On Paper: The Everything of Its Two-Thousand-Year History

  • Nicholas A. Basbanes
Knopf: 2013. 9780307266422 | ISBN: 978-0-3072-6642-2

Shady Characters: The Secret Life of Punctuation, Symbols and Other Typographical Marks

  • Keith Houston
W. W. Norton: 2013. 9780393064421 | ISBN: 978-0-3930-6442-1

“The paperless society is about as plausible as the paperless bathroom”, wrote Jesse Shera, a pioneer of information technology in libraries, in 1982. Nicholas Basbanes approvingly quotes this remark near the end of On Paper. His edifying, if bloated, history of paper — from manuscripts, books, newspapers, passports and currency notes to stationery and origami, packaging, cigarettes and toilet paper — has also convinced me that, despite digitization, Shera was right. The stuff is convenient, portable and cheap: On Paper has been published, after all, as both an e-book and a deckle-edged hardback.


Typography, of course, enables most paper-based and digital communication. In Shady Characters, Keith Houston celebrates the origins and development of typographical symbols, particularly the punctuation marks that give shape, rhythm and sense to the written sentence. These books offer much insight into the centuries of invention that have gone into creating the norms with which we unthinkingly consume and communicate vast amounts of information.

Basbanes begins with a visit to the paper makers of remote, mountainous, southwestern China, whose ranks are rapidly thinning. Tradition has it that a Chinese court eunuch, Cai Lun, invented papermaking in AD 105, but the process — pulping the cellulose fibres of rags — was probably pioneered several centuries earlier. (The Egyptian manufacture of papyrus long predates paper, but involves lamination rather than pulping. Confusingly, the word 'paper' is derived from the Latin papyrus.) The technology then travelled eastwards to Korea and Japan, and westwards along the Silk Road through Central Asia, via the Arabs, to Europe. In both directions, Buddhist monks were the first to use the material to record sacred texts. The world's earliest complete survival of a dated printed book is the Buddhist Diamond Sutra, published in 868, discovered a century ago in a cave at Dunhuang, western China, on the Silk Road. It is now in the British Library in London.

One country after another adopted paper, from Spain in 1056 and Germany in 1391 (not long before Johannes Gutenberg began printing) to North America in 1690 and Australia in 1818. From the mid-nineteenth century, paper made from wood pulp became a reality and, in 1873, The New York Times led the conversion of nearly every US newspaper from rag paper to wood-pulp newsprint. With the rise of mass literacy at the end of the Victorian era, “pulp fiction” soon followed.

As Basbanes discusses, paper also became physically useful in wars. Gun cartridges were made of paper from the fourteenth century; the word 'cartridge' is probably derived from cartouche, which means 'roll of paper' in French. In the Second World War, the Japanese even made paper-balloon bombs of about 10 metres in diameter, each constructed from 600 sheets of handmade mulberry paper (kozo) glued together and filled with hydrogen gas. From late 1944 until April 1945, some 9,000 were launched across the Pacific on the jet streams. An estimated 1,000 reached the United States, but the sole casualties were a woman and five children in Oregon.

The intimate relationship between paper and script, and its dominance as a mode of communication — at least until the past 15 years or so — underpin On Paper. Basbanes memorably describes, for instance, the blizzard of office paper that emanated from New York's Twin Towers during the 11 September 2001 attacks. A blood-stained sheet of common bond found at ground level was scrawled with the words: “84th floor west office 12 people trapped”. Ten years later, DNA testing of the blood identified the writer. His widow tells Basbanes that this sheet “belongs to my daughters. It's their legacy from their father.”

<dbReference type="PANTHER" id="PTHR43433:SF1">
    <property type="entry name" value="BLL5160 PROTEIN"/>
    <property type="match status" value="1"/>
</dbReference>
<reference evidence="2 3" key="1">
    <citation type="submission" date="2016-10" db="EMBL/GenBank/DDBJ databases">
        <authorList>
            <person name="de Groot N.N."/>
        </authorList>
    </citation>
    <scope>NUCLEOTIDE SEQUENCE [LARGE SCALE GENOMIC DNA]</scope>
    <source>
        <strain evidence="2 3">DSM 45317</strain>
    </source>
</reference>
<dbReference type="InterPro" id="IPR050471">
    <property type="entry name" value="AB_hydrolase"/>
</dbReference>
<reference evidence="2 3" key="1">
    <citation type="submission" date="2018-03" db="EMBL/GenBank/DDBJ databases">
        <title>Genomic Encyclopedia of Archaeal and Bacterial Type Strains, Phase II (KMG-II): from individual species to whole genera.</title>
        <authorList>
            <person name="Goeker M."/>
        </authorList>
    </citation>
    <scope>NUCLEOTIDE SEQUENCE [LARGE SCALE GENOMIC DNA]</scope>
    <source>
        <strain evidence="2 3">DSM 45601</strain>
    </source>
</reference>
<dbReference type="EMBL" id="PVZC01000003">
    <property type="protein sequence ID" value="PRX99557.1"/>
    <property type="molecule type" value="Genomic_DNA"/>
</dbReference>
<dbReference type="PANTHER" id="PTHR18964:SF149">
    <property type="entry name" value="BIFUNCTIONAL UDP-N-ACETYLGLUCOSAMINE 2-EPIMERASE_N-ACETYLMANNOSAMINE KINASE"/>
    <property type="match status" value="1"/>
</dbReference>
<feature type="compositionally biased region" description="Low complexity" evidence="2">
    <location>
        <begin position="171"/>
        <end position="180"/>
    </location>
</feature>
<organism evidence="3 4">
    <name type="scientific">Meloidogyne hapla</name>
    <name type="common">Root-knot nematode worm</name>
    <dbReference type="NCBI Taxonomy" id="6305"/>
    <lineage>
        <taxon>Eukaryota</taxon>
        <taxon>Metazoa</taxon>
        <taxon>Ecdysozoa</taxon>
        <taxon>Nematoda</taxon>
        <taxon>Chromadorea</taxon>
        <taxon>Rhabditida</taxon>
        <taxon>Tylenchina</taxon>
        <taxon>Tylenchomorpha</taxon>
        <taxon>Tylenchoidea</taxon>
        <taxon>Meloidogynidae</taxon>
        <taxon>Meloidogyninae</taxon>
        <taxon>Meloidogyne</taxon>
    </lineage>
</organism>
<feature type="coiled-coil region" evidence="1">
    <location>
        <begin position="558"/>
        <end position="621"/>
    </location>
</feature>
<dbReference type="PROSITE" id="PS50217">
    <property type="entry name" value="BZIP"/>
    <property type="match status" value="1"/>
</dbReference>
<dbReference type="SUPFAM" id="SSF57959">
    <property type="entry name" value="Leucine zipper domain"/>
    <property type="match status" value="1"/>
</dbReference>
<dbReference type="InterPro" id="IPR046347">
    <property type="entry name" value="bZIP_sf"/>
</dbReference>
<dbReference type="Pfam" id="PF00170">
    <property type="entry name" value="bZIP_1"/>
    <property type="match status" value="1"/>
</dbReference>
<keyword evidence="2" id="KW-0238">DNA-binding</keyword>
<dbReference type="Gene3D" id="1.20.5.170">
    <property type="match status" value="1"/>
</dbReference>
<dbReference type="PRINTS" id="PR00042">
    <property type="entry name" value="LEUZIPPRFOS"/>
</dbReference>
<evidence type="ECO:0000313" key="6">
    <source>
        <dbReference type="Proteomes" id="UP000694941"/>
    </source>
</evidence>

Enlivening and amplifying our communiqués are the signs and symbols that typography blogger Houston unravels in his first book, Shady Characters. The e-mail staple @ merits an entire chapter; Houston also examines the dagger (†), the ampersand (&), the hyphen and quotation marks, as well as more obscure signs such as the pilcrow (¶) and the pictographic 'manicule' (a small hand with a pointing finger, once common as a textual highlighter but later relegated to the likes of Monty Python sketches). He even delves into the 'interrobang', a fusion of the question and exclamation marks invented by an advertising executive, Martin Spekter, in the 1960s — which never really caught on.

Houston's title refers to the mystery of how these “typographic conundrums” — as he calls them — have been endowed with so much meaning. Consider the hash sign, now much used in Twitter 'hashtags'. It can denote a number (#5), weight (5#) or checkmate in chess; indicate a place to insert a space in proofreading; stand in for the sharp symbol in musical notation; or indicate, in many computer-programming languages, that the rest of the line is a comment and not a part of the program. The sign probably arose from the English abbreviation of the Latin word libra, or 'scales', as 'lb' (meaning a pound in weight). Scribes initially wrote 'lb' with a horizontal stroke through the two ascenders to indicate that it was a contraction; hasty writing eventually transformed that into the hash sign. An example of such a scribble by Isaac Newton is one of the book's many intriguing illustrations.

Houston brings considerable wit and occasional erudition to the 5,000-year-old enigma of how we attempt to communicate our thoughts through visible signs. Like Basbanes' doughty history, Shady Characters might make you look at books, or even this journal — in print or online — in an entirely new way.